Stabilization of the cervical spine can be challenging when instrumentation involves the axis. Fixation with C1–2 transarticular screws combined with posterior wiring and bone graft placement has yielded excellent fusion rates, but the technique is technically demanding and places the vertebral arteries (VAs) at risk. Placement of screws in the pars interarticularis of C-2 as described by Harms and Melcher has allowed rigid fixation with greater ease and theoretically decreases the risk to the VA. However, fluoroscopy is suggested to avoid penetration laterally, medially, and superiorly to avoid damage to the VA, spinal cord, and C1–2 joint, respectively. The authors describe how, after meticulous dissection of the C-2 pars interarticularis, such screws can be placed accurately and safely without the use of fluoroscopy.

Methods

Prospective follow-up was performed in 55 consecutive patients who underwent instrumented fusion of C-2 by a single surgeon. The causes of spinal instability and type and extent of instrumentation were documented. All patients underwent preoperative CT or MR imaging scans to determine the suitability of C-2 screw placement. Intraoperatively, screws were placed following dissection of the posterior pars interarticularis. Postoperative CT scans were performed to determine the extent of cortical breach. Patients underwent clinical follow-up, and complications were recorded as vascular or neurological. A CT-based grading system was created to characterize such breaches objectively by location and magnitude via percentage of screw diameter beyond the cortical edge (0 = none; I = < 25% of screw diameter; II = 26–50%; III = 51–75%; IV = 76–100%).

Results

One-hundred consecutive screws were placed in the pedicle of the axis by a single surgeon using external landmarks only. In 10 cases, only 1 screw was placed because of a preexisting VA anatomy or bone abnormality noted preoperatively. In no case was screw placement aborted because of complications noted during drilling. Early complications occurred in 2 patients and were limited to 1 wound infection and 1 transient C-2 radiculopathy. There were 15 total breaches (15%), 2 of which occurred in the same patient. Twelve breaches were lateral (80%), and 3 were superior (20%). There were no medial breaches. The magnitude of the breach was classified as I in 10 cases (66.7% of breaches), II in 3 cases (20% of breaches), III in 1 case (6.7%), and IV in 1 case (6.7%).

Conclusions

Free-hand placement of screws in the C-2 pedicle can be done safely and effectively without the use of intraoperative fluoroscopy or navigation when the pars interarticularis/pedicle is assessed preoperatively with CT or MR imaging and found to be suitable for screw placement. When breaches do occur, they are overwhelmingly lateral in location, breach < 50% of the screw diameter, and in the authors' experience, are not clinically significant.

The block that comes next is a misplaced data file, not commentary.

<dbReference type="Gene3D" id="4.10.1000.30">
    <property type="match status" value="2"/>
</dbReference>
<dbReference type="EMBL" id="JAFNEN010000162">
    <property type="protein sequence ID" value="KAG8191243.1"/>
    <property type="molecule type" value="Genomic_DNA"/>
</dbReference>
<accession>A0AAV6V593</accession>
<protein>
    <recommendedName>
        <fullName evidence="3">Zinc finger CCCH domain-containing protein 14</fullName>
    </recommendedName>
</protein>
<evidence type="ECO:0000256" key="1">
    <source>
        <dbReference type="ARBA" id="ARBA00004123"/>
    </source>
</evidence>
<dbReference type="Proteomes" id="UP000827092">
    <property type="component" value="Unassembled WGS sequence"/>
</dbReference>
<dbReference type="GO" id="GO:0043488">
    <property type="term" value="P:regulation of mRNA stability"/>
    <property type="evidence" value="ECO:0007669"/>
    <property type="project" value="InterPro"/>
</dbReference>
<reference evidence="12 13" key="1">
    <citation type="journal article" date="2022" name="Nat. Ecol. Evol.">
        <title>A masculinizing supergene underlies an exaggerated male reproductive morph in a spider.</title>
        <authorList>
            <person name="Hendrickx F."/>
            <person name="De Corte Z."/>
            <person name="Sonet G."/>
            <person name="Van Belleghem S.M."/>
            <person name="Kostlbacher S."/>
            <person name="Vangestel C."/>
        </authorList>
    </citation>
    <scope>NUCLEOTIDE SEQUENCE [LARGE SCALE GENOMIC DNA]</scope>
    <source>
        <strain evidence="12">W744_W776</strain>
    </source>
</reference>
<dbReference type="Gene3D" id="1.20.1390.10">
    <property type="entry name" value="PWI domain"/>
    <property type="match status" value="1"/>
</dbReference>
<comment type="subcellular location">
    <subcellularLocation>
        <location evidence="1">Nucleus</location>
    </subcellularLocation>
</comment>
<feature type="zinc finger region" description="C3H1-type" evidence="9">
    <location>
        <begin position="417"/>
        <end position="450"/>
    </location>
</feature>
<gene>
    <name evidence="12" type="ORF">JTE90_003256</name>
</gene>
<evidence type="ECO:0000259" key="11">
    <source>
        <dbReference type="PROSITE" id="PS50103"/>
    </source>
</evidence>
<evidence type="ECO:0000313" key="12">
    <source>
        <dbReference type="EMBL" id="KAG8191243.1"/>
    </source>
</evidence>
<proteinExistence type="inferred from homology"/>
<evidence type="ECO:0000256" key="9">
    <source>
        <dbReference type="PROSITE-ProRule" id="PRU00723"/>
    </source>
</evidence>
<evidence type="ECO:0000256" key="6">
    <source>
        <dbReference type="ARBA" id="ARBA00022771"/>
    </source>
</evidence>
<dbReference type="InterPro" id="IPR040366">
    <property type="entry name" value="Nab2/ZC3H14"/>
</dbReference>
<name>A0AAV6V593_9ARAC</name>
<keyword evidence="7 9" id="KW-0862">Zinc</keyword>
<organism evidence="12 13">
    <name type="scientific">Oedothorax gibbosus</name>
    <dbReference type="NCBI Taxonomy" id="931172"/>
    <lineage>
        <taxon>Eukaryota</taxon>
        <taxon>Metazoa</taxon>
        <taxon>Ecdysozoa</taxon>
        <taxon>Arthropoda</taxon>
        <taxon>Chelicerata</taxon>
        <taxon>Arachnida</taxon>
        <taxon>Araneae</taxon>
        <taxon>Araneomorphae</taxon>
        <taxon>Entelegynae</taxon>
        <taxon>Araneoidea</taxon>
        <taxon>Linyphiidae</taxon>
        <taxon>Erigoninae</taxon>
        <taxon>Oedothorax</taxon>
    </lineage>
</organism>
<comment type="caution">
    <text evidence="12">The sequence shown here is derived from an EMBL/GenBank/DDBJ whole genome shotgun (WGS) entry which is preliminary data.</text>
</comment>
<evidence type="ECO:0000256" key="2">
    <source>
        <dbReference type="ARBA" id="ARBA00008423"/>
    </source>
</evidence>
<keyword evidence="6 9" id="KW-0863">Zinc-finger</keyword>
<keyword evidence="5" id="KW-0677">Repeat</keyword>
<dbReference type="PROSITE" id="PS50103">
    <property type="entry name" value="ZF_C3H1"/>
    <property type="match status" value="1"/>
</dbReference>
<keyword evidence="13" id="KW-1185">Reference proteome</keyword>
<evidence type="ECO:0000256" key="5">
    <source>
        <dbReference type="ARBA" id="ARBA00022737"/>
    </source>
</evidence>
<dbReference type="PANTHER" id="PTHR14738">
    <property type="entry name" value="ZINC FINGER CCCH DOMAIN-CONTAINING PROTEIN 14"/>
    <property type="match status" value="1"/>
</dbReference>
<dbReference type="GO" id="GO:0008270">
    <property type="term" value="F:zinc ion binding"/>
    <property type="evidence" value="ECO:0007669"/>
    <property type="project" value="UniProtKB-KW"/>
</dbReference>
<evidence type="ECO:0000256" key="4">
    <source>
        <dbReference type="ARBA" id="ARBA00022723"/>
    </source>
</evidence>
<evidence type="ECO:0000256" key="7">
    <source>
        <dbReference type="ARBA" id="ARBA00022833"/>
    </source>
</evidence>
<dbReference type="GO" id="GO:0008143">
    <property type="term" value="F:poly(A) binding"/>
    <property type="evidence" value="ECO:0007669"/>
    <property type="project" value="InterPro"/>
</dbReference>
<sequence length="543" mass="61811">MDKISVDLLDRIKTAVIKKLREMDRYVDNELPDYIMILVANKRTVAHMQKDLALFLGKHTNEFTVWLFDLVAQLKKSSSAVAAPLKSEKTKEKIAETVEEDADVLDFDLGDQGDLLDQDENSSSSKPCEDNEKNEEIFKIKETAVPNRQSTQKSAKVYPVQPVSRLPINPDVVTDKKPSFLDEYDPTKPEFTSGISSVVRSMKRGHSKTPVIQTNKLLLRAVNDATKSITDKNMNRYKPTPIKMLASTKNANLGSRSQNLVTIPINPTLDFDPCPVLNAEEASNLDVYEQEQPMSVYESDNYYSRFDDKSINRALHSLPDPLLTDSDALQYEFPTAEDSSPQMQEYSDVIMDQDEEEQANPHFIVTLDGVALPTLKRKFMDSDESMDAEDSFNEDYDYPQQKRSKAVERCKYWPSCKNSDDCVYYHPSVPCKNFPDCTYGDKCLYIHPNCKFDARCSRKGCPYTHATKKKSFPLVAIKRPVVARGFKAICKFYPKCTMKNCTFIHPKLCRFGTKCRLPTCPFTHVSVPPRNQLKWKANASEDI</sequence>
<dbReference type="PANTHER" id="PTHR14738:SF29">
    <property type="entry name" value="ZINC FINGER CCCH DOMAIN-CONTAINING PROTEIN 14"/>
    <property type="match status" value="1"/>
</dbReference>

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Kaisorn L. Chaichana, Debraj Mukherjee, Owoicho Adogwa, Joseph S. Cheng and Matthew J. McGirt

Object

Lumbar discectomy is the most common surgical procedure performed in the US for patients experiencing back and leg pain from herniated lumbar discs. However, not all patients will benefit from lumbar discectomy. Patients with certain psychological predispositions may be especially vulnerable to poor clinical outcomes.

The goal of this study was therefore to determine the role that preoperative depression and somatic anxiety have on long-term back and leg pain, disability, and quality of life (QOL) for patients undergoing single-level lumbar discectomy.

Methods

In 67 adults undergoing discectomy for a single-level herniated lumbar disc, the authors determined quantitative measurements of leg and back pain (visual analog scale [VAS]), quality of life (36-Item Short Form Health Survey [SF-36]), and disease-specific disability (Oswestry Disability Index) preoperatively and at 6 weeks, 3, 6, and 12 months after surgery. The degree of preoperative depression and somatization was assessed using the Zung Self-Rating Depression Scale and a modified somatic perception questionnaire (MSPQ). Multivariate regression analyses were performed to assess associations between Zung Scale and MSPQ scores with achievement of a minimum clinical important difference (MCID) in each outcome measure by 12 months postoperatively.

Results

All patients completed 12 months of follow-up. Overall, a significant improvement in VAS leg pain, VAS back pain, Oswestry Disability Index, and SF-36 Physical Component Summary scores was observed by 6 weeks after surgery. Improvements in all outcomes were maintained throughout the 12-month follow-up period. Increasing preoperative depression (measured using the Zung Scale) was associated with a decreased likelihood of achieving an MCID in disability (p = 0.006) and QOL (p = 0.04) but was not associated with VAS leg pain (p = 0.96) or back pain (p = 0.85) by 12 months. Increasing preoperative somatic anxiety (measured using the MSPQ) was associated with decreased likelihood of achieving an MCID in disability (p = 0.002) and QOL (p = 0.03) but was not associated with leg pain (p = 0.64) or back pain (p = 0.77) by 12 months.

Conclusions

The Zung Scale and MSPQ are valuable tools for stratifying risk in patients who may not experience clinically relevant improvement in disability and QOL after discectomy. Efforts to address these confounding and underlying contributors of depression and heightened somatic anxiety may improve overall outcomes after lumbar discectomy.

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Owoicho Adogwa, Scott L. Parker, Brandon J. Davis, Oran Aaronson, Clinton Devin, Joseph S. Cheng and Matthew J. McGirt

Object